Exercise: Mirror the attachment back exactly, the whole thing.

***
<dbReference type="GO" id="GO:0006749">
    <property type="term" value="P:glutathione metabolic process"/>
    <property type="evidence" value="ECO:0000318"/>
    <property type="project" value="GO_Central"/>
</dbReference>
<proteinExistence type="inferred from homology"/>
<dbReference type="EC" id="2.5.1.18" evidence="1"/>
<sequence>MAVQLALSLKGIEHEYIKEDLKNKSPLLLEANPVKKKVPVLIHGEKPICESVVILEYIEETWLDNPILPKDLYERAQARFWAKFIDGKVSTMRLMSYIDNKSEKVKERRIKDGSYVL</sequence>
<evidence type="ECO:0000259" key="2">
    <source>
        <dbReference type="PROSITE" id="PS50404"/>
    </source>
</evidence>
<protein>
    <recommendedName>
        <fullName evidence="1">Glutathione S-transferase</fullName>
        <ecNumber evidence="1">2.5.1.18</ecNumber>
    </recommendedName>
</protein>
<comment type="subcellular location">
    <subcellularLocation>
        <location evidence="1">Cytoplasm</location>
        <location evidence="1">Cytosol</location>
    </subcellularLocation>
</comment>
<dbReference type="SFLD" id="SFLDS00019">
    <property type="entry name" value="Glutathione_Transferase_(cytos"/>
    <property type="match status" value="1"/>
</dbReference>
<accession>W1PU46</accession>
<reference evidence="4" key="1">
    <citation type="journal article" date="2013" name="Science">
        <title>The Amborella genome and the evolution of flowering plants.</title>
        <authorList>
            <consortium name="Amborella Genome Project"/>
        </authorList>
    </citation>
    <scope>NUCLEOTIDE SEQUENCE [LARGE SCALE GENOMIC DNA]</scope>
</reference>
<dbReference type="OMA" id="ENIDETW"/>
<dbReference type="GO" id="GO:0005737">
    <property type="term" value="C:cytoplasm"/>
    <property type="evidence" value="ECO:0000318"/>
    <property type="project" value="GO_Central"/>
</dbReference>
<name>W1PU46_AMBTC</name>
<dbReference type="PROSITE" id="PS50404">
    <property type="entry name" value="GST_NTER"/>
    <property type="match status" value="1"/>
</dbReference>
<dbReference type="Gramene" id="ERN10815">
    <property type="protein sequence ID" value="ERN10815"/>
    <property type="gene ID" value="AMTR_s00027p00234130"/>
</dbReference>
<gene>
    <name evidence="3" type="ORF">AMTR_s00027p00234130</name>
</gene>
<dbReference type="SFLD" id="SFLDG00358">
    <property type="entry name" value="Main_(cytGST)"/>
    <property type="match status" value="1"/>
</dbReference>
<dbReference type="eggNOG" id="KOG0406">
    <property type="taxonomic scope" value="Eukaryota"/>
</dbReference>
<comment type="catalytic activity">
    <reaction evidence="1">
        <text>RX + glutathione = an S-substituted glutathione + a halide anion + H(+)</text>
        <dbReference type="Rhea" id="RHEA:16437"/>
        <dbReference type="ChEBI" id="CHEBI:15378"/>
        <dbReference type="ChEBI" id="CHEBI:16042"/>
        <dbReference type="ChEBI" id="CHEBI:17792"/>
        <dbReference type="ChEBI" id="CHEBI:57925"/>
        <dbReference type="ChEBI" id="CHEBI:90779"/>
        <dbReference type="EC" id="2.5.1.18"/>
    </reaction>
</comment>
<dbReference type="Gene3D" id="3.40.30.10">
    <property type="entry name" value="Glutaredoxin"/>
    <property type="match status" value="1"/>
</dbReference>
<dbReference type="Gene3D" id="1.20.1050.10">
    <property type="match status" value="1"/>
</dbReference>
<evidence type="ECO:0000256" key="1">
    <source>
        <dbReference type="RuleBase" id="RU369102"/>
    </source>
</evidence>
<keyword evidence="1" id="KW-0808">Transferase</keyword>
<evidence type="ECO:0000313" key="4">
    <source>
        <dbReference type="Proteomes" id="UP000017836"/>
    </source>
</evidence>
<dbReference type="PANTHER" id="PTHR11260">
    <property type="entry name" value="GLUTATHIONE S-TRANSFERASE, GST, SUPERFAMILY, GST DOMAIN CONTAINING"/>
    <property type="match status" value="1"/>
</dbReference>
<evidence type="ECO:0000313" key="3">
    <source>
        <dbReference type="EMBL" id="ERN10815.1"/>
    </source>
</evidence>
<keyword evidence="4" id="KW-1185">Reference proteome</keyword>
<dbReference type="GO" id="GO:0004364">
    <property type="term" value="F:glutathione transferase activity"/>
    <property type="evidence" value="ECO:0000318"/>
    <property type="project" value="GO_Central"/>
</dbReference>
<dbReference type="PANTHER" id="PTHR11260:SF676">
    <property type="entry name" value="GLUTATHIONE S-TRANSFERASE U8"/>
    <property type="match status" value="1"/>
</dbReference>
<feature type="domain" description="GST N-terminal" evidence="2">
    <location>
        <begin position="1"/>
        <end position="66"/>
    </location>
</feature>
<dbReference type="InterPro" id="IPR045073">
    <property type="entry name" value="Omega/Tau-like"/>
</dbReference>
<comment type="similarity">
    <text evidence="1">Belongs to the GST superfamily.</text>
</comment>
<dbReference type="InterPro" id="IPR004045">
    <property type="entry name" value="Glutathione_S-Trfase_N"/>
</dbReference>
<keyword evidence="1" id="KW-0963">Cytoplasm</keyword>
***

<dbReference type="GO" id="GO:0006749">
    <property type="term" value="P:glutathione metabolic process"/>
    <property type="evidence" value="ECO:0000318"/>
    <property type="project" value="GO_Central"/>
</dbReference>
<proteinExistence type="inferred from homology"/>
<dbReference type="EC" id="2.5.1.18" evidence="1"/>
<sequence>MAVQLALSLKGIEHEYIKEDLKNKSPLLLEANPVKKKVPVLIHGEKPICESVVILEYIEETWLDNPILPKDLYERAQARFWAKFIDGKVSTMRLMSYIDNKSEKVKERRIKDGSYVL</sequence>
<evidence type="ECO:0000259" key="2">
    <source>
        <dbReference type="PROSITE" id="PS50404"/>
    </source>
</evidence>
<protein>
    <recommendedName>
        <fullName evidence="1">Glutathione S-transferase</fullName>
        <ecNumber evidence="1">2.5.1.18</ecNumber>
    </recommendedName>
</protein>
<comment type="subcellular location">
    <subcellularLocation>
        <location evidence="1">Cytoplasm</location>
        <location evidence="1">Cytosol</location>
    </subcellularLocation>
</comment>
<dbReference type="SFLD" id="SFLDS00019">
    <property type="entry name" value="Glutathione_Transferase_(cytos"/>
    <property type="match status" value="1"/>
</dbReference>
<accession>W1PU46</accession>
<reference evidence="4" key="1">
    <citation type="journal article" date="2013" name="Science">
        <title>The Amborella genome and the evolution of flowering plants.</title>
        <authorList>
            <consortium name="Amborella Genome Project"/>
        </authorList>
    </citation>
    <scope>NUCLEOTIDE SEQUENCE [LARGE SCALE GENOMIC DNA]</scope>
</reference>
<dbReference type="OMA" id="ENIDETW"/>
<dbReference type="GO" id="GO:0005737">
    <property type="term" value="C:cytoplasm"/>
    <property type="evidence" value="ECO:0000318"/>
    <property type="project" value="GO_Central"/>
</dbReference>
<name>W1PU46_AMBTC</name>
<dbReference type="PROSITE" id="PS50404">
    <property type="entry name" value="GST_NTER"/>
    <property type="match status" value="1"/>
</dbReference>
<dbReference type="Gramene" id="ERN10815">
    <property type="protein sequence ID" value="ERN10815"/>
    <property type="gene ID" value="AMTR_s00027p00234130"/>
</dbReference>
<gene>
    <name evidence="3" type="ORF">AMTR_s00027p00234130</name>
</gene>
<dbReference type="SFLD" id="SFLDG00358">
    <property type="entry name" value="Main_(cytGST)"/>
    <property type="match status" value="1"/>
</dbReference>
<dbReference type="eggNOG" id="KOG0406">
    <property type="taxonomic scope" value="Eukaryota"/>
</dbReference>
<comment type="catalytic activity">
    <reaction evidence="1">
        <text>RX + glutathione = an S-substituted glutathione + a halide anion + H(+)</text>
        <dbReference type="Rhea" id="RHEA:16437"/>
        <dbReference type="ChEBI" id="CHEBI:15378"/>
        <dbReference type="ChEBI" id="CHEBI:16042"/>
        <dbReference type="ChEBI" id="CHEBI:17792"/>
        <dbReference type="ChEBI" id="CHEBI:57925"/>
        <dbReference type="ChEBI" id="CHEBI:90779"/>
        <dbReference type="EC" id="2.5.1.18"/>
    </reaction>
</comment>
<dbReference type="Gene3D" id="3.40.30.10">
    <property type="entry name" value="Glutaredoxin"/>
    <property type="match status" value="1"/>
</dbReference>
<dbReference type="Gene3D" id="1.20.1050.10">
    <property type="match status" value="1"/>
</dbReference>
<evidence type="ECO:0000256" key="1">
    <source>
        <dbReference type="RuleBase" id="RU369102"/>
    </source>
</evidence>
<keyword evidence="1" id="KW-0808">Transferase</keyword>
<evidence type="ECO:0000313" key="4">
    <source>
        <dbReference type="Proteomes" id="UP000017836"/>
    </source>
</evidence>
<dbReference type="PANTHER" id="PTHR11260">
    <property type="entry name" value="GLUTATHIONE S-TRANSFERASE, GST, SUPERFAMILY, GST DOMAIN CONTAINING"/>
    <property type="match status" value="1"/>
</dbReference>
<evidence type="ECO:0000313" key="3">
    <source>
        <dbReference type="EMBL" id="ERN10815.1"/>
    </source>
</evidence>
<keyword evidence="4" id="KW-1185">Reference proteome</keyword>
<dbReference type="GO" id="GO:0004364">
    <property type="term" value="F:glutathione transferase activity"/>
    <property type="evidence" value="ECO:0000318"/>
    <property type="project" value="GO_Central"/>
</dbReference>
<dbReference type="PANTHER" id="PTHR11260:SF676">
    <property type="entry name" value="GLUTATHIONE S-TRANSFERASE U8"/>
    <property type="match status" value="1"/>
</dbReference>
<feature type="domain" description="GST N-terminal" evidence="2">
    <location>
        <begin position="1"/>
        <end position="66"/>
    </location>
</feature>
<dbReference type="InterPro" id="IPR045073">
    <property type="entry name" value="Omega/Tau-like"/>
</dbReference>
<comment type="similarity">
    <text evidence="1">Belongs to the GST superfamily.</text>
</comment>
<dbReference type="InterPro" id="IPR004045">
    <property type="entry name" value="Glutathione_S-Trfase_N"/>
</dbReference>
<keyword evidence="1" id="KW-0963">Cytoplasm</keyword>